They'll be those who criticize Crowe for spending so much time on the band's formative days in Seattle, perhaps at the expense of the some of their post-2000 work, which is admittedly skimmed over with some excellent live footage. But try as you might to explain it away, where Pearl Jam eventually ended up is very much entangled in what happened then, as the specters of Wood and Cobain seem to hang over the band throughout, a constant voice in Vedder's ear keeping them honest and focused. When Eddie performs Mother Love Bone's "Crown of Thorns" as a tribute to Wood at their tenth anniversary concert in 2000 and it sounds every bit as Pearl Jam as any other Pearl Jam song (if not more so) it's clear why Crowe spends so much time on the early days. While Vedder never met Wood and was never really friends or enemies with Cobain (although lost footage of them slow dancing backstage at the MTV VMA's is perhaps Crowe's greatest find), you're still left with the impression that they're inseparable in music history. That influence manifests itself most in the second phase of their career which saw rock fall out of favor with the mainstream around the time they released 2000's Binaural (the first featuring Soundgarden drummer Matt Cameron) and the tragic incident at Denmark's Roskilde Festival where nine fans were crushed to death rushing the stage. Rightfully, this is depicted as the defining event for the band and the moment they decided they would abandon all pretenses of what's defined as success or failure to instead make the music an experience for those loyal enough to have hung around.

It's only when Pearl Jam fell out of the public conciousness and rock's popularity took a nose dive that they grew into the band they were meant to be all along with their crazy live set lists, experimental sounds, bootleg cds and political activism. Of everything, I'm glad Crowe didn't dwell on the latter, electing instead to just show the clip of Vedder's infamous 2003 Nassau Coliseum performance of "Bu$hleaguer," in which he impaled a flaming President Bush mask on his mic stand, grossly misjudging the audience's reaction.  Political context aside, what's lost amongst the silliness of the event but shines through now is just how creepy and demonic the song is, as radical a departure from anything else they've previously done. Many recording artists have pushed politics into their music but they're are amongst the few to incorporate it in such a way that at least doesn't damage the work or detract from what they do. If an argument can be made that the second half of the feature isn't as in depth, it doesn't feel like anything that couldn't be supplemented with a couple of bonus interviews or clips on the special features. If I was slightly disappointed it didn't go on longer, it's not necessarily for a lack of depth, but just simply because I didn't want the thing to end. We do get some alone time with the other members and in what seems like an impromptu moment at home, Mike McCready confirms on acoustic guitar why "Given To Fly" is just about the most awesome PJ song there is.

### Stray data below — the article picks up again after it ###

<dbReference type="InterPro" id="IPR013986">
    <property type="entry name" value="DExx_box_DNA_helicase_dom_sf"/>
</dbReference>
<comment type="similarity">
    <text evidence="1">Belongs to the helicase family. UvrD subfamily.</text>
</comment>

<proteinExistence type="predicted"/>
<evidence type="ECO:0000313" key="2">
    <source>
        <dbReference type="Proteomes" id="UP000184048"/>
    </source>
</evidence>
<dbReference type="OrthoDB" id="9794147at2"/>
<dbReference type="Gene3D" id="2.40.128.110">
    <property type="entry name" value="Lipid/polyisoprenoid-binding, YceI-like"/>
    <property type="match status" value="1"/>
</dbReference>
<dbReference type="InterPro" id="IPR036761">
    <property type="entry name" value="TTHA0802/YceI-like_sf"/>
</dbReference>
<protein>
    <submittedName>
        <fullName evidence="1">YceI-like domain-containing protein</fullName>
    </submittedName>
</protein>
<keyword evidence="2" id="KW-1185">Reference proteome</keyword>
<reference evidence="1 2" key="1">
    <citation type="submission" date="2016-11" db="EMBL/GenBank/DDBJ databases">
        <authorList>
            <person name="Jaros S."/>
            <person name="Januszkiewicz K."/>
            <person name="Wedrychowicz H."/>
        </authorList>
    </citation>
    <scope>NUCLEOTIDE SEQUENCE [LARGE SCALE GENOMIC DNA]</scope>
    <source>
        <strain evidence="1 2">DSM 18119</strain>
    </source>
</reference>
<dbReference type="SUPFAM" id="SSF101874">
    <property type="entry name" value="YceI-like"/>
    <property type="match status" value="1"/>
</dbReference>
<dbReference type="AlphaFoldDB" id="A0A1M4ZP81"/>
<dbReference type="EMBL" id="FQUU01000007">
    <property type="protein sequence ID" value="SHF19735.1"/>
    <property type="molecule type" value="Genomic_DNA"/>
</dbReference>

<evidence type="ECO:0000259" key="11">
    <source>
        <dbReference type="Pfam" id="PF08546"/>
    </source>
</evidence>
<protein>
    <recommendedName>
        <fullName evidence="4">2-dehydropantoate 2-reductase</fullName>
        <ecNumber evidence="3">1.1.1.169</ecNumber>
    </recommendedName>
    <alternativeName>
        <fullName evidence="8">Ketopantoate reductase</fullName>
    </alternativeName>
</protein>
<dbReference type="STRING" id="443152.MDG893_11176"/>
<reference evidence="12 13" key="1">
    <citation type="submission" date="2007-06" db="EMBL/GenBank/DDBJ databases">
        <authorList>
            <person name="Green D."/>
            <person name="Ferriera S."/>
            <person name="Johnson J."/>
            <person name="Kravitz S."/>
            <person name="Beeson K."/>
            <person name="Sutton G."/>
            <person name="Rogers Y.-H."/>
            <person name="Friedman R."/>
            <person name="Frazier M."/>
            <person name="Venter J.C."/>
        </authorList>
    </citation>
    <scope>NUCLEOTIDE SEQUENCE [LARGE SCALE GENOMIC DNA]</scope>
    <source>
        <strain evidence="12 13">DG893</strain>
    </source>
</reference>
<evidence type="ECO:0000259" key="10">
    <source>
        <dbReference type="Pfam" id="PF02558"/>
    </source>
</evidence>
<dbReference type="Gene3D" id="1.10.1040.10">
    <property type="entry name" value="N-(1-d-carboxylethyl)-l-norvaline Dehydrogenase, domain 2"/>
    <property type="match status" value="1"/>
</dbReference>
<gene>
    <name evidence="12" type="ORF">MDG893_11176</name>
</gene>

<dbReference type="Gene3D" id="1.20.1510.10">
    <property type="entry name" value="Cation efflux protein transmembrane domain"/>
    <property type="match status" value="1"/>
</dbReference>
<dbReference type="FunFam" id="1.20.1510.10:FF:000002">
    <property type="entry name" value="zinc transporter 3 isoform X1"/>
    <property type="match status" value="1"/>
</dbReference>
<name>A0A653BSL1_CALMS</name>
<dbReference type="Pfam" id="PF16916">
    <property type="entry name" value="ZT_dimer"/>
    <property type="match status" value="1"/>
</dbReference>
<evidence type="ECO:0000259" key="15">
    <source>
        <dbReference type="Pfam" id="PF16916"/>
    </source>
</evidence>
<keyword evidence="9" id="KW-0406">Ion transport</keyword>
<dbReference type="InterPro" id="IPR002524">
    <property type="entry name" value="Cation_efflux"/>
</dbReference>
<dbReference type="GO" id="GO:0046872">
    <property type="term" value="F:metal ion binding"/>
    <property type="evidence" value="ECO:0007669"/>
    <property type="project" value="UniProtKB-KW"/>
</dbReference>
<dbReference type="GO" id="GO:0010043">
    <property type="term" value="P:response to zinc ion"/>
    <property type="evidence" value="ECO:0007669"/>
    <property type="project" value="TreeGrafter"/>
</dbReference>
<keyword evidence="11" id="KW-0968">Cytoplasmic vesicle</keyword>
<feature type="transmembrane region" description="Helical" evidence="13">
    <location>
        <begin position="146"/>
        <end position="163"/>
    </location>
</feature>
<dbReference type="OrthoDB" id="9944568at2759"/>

What really sets this documentary apart from so many others isn't necessarily obvious in form or presentation, but rather in seeing the 90's music scene portrayed with the kind of reverence usually reserved for the 60's in documentaries like Martin Scorsese's Bob Dylan: No Direction Home or his recent George Harrison film, Living in the Material World. Eddie Vedder emerges throughout this as a reclusive, almost Dylan-like figure in terms of his approach to his craft and denouncement of fame. With his unmistakable trademark baritone he's also always been criminally underrated as a vocalist, to the point that a legitimate case can be made for ranking him among rock's all-time greats. And that not enough people know that, or even know what Pearl Jam's done, is why this film feels so fresh. Watching the recent Foo Fighters documentary Back and Forth it occurred to me that besides tracking that band's history, it also spent as much time promoting their latest album. And why not? Where else can they promote it? Hardly any radio stations play rock music. MTV doesn't play videos. They really did have to make a movie for the public to even just pay attention. Vedder, Dave Grohl and Chris Cornell are the only three guys left carrying the torch and for those lucky enough to have been alternative rock fans during that era, it's an emotional release seeing the journey treated with such respect by Crowe, who's the perfect director for the job. His movies have always existed to service the music, making it next to impossible to envision one without the other. This feels like the project that's been waiting on him and the fact that it plays as an unabashed love letter to the band, abandoning all objectivity, only increases the impact. Whether PJ20 will convert the uninitiated or those who never cared for Pearl Jam's music is anyone's guess, but it sure is a thrilling celebration of why that shouldn't matter.